COVID-19 has affected a high proportion of healthcare workers. In Italy’s Lombardy region, at one point 9% of COVID-19 cases were healthcare workers. Academic articles studying infections in China have proposed a number of reasons for these increased infections: lack of knowledge about the virus and inadequate personal protection at the beginning of the outbreak, subsequent PPE shortage, suboptimal hand hygiene after exposure to infected patients, high exposure to the virus, and long work hours in high-risk environments (Wang et al, 2020 and Ran et al, 2020). Many of these issues apply to the United States. Thousands of healthcare workers in the U.S. have tested positive for COVID-19, and some have already died. Thus far, it is unknown whether the mortality rate is higher for healthcare workers than for the general population. Some steps that U.S. hospitals have taken to reduce transmission risk both for staff and patients are universal masking, daily symptom monitoring for staff, and COVID-19 testing of all admitted or procedural patients.
As healthcare workers become ill or are required to self-quarantine, systems have been forced to consider creative solutions to alleviate healthcare worker shortages. In several states, medical schools have graduated their fourth year students early to augment the healthcare workforce. As demands on healthcare workers grow, it is important to consider the implications of the COVID-19 outbreak on the physical and mental health of these frontline workers. Physical exhaustion, increased workplace demands, anxiety over personal illness or viral transmission, viral infection, and ethical dilemmas are just some of the stressors outlined by the U.S. Department of Veterans Affairs. Please see Module 4, Module 6, and Module 8 for a more in-depth discussion of the impact of COVID-19 on mental health overall, support for healthcare providers, and ethical considerations, respectively.
The housing-unstable and homeless populations are uniquely vulnerable during this pandemic. For this population, implementation of many of the social distancing practices recommended by the WHO and CDC, including frequent handwashing, disinfection of commonly used surfaces, and quarantining if necessary, is difficult given the lack of stable housing. Shelters may further increase the risk of infection, given the close quarters in which shelter residents must stay. As public bathrooms shut and soup kitchens close due to lack of volunteers, individuals with housing instability are increasingly turning to shelters for respite, increasing the density of shelter residents. As a result, shelters are unfortunately becoming some of the many epicenters of disease transmission. In Boston, more than one-third of the residents at a local shelter tested positive for the virus in one prevalence survey, confirming that the housing-unstable population is highly susceptible to the disease.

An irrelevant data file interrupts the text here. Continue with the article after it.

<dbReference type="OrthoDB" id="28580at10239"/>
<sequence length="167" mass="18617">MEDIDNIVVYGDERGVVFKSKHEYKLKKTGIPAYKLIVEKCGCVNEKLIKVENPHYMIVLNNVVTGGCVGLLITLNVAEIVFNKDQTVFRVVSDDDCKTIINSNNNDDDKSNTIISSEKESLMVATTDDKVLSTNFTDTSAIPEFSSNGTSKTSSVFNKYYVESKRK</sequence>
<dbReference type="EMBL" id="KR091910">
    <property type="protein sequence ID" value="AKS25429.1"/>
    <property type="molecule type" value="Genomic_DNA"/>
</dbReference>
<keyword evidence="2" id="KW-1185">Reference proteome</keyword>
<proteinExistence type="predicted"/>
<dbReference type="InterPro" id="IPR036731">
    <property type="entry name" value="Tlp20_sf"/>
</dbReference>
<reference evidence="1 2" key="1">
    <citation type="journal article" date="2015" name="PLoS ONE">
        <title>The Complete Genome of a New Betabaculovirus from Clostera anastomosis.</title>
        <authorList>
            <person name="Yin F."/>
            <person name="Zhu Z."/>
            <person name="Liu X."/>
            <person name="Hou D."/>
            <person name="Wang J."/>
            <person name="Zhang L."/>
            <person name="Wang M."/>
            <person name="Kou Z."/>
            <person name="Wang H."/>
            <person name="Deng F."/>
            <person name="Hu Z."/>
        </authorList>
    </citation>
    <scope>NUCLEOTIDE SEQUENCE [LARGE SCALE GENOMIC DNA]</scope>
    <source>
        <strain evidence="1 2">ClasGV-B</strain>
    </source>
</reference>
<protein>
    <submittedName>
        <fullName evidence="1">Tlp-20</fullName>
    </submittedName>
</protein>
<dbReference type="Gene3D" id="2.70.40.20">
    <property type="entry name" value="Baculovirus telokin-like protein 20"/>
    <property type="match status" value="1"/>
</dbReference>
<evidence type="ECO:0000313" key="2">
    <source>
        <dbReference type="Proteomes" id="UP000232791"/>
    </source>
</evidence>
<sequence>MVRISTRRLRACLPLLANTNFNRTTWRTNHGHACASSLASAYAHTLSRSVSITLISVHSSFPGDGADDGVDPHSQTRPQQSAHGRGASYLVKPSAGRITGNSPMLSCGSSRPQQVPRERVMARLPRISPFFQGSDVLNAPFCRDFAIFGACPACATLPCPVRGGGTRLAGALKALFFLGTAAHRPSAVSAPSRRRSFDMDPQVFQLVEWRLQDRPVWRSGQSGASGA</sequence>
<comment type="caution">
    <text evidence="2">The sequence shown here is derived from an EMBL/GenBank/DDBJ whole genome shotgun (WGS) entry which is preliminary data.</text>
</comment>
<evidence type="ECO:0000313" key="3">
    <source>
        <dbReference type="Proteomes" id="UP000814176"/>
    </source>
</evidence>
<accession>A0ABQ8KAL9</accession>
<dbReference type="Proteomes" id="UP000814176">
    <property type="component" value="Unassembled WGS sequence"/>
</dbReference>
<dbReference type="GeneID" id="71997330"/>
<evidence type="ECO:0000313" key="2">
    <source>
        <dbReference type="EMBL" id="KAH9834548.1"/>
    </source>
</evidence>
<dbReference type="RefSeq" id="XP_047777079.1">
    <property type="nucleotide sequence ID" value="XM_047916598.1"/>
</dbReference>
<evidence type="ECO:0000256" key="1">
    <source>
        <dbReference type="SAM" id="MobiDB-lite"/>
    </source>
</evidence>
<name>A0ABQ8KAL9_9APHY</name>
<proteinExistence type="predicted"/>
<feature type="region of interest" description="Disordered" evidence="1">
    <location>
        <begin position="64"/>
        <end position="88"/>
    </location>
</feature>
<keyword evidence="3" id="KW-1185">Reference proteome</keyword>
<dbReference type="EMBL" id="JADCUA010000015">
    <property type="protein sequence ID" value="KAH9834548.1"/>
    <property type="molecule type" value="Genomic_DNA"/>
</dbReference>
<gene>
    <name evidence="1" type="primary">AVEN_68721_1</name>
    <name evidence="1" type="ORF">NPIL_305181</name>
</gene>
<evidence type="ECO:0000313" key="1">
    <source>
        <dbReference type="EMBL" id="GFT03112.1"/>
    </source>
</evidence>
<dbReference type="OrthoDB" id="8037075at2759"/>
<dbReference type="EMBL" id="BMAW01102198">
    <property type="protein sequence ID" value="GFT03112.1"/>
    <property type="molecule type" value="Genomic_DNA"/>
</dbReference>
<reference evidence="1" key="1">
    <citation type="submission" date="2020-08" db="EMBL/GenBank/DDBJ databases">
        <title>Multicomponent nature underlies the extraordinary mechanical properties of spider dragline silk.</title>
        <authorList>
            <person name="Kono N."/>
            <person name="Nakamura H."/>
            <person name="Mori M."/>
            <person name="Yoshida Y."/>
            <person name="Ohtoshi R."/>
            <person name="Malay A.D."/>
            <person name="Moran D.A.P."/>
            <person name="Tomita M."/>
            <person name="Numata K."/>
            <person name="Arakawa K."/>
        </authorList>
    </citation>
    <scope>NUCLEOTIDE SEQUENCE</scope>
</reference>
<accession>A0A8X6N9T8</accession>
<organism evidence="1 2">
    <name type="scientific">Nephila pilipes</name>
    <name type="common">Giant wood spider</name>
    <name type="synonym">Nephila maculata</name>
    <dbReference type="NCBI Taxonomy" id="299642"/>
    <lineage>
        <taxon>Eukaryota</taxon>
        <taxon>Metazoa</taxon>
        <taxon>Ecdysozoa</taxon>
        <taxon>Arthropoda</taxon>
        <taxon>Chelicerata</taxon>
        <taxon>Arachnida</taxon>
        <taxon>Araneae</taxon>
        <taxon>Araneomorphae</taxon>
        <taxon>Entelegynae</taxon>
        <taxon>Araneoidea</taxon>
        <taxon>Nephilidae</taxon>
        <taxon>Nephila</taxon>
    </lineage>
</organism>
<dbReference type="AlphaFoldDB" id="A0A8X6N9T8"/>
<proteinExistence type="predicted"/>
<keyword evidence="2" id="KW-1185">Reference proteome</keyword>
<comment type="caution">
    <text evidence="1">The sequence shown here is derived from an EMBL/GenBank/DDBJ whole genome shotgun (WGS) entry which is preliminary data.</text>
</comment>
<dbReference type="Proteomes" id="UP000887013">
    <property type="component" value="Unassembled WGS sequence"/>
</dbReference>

To combat disease transmission within the homeless and housing-unstable community, states have implemented a number of unprecedented health delivery systems. These have the potential to persist and meaningfully improve delivery of health care for this population even after the pandemic. In New York City, for example, Mayor Bill de Blasio called for 6,000 homeless individuals to be housed in empty hotel rooms to prevent transmission of COVID-19. In Massachusetts, the Boston Convention and Exhibition Center has been converted to Boston Hope, a medical facility that is delivering care to homeless patients with COVID-19 who do not require hospitalization. In addition, 5 hotels across the state (including Lexington, Massachusetts) are being used to care for homeless patients with COVID-19. These efforts are aided by a federal aid bill passed in late March, which provided funding for homelessness assistance and public housing, among other needs. It is still unclear if these innovations to healthcare delivery for homeless populations will be useful and permanent after the pandemic. Please see Module 4 for more discussion of patients experiencing homelessness.
Crowding and unstable housing conditions in Chelsea, Massachusetts: In a crowded city, leaders struggle to separate the sick from the well
Resources for preventing spread of infectious disease among those with unstable housing: Infectious Disease Toolkit for CoCs
Insight on why housing the homeless will be critical: Why housing the homeless in the age of COVID-19 will be essential
What types of public health and health care delivery interventions introduced during this crisis have staying power (e.g. telemedicine, expansion of sick leave), and why?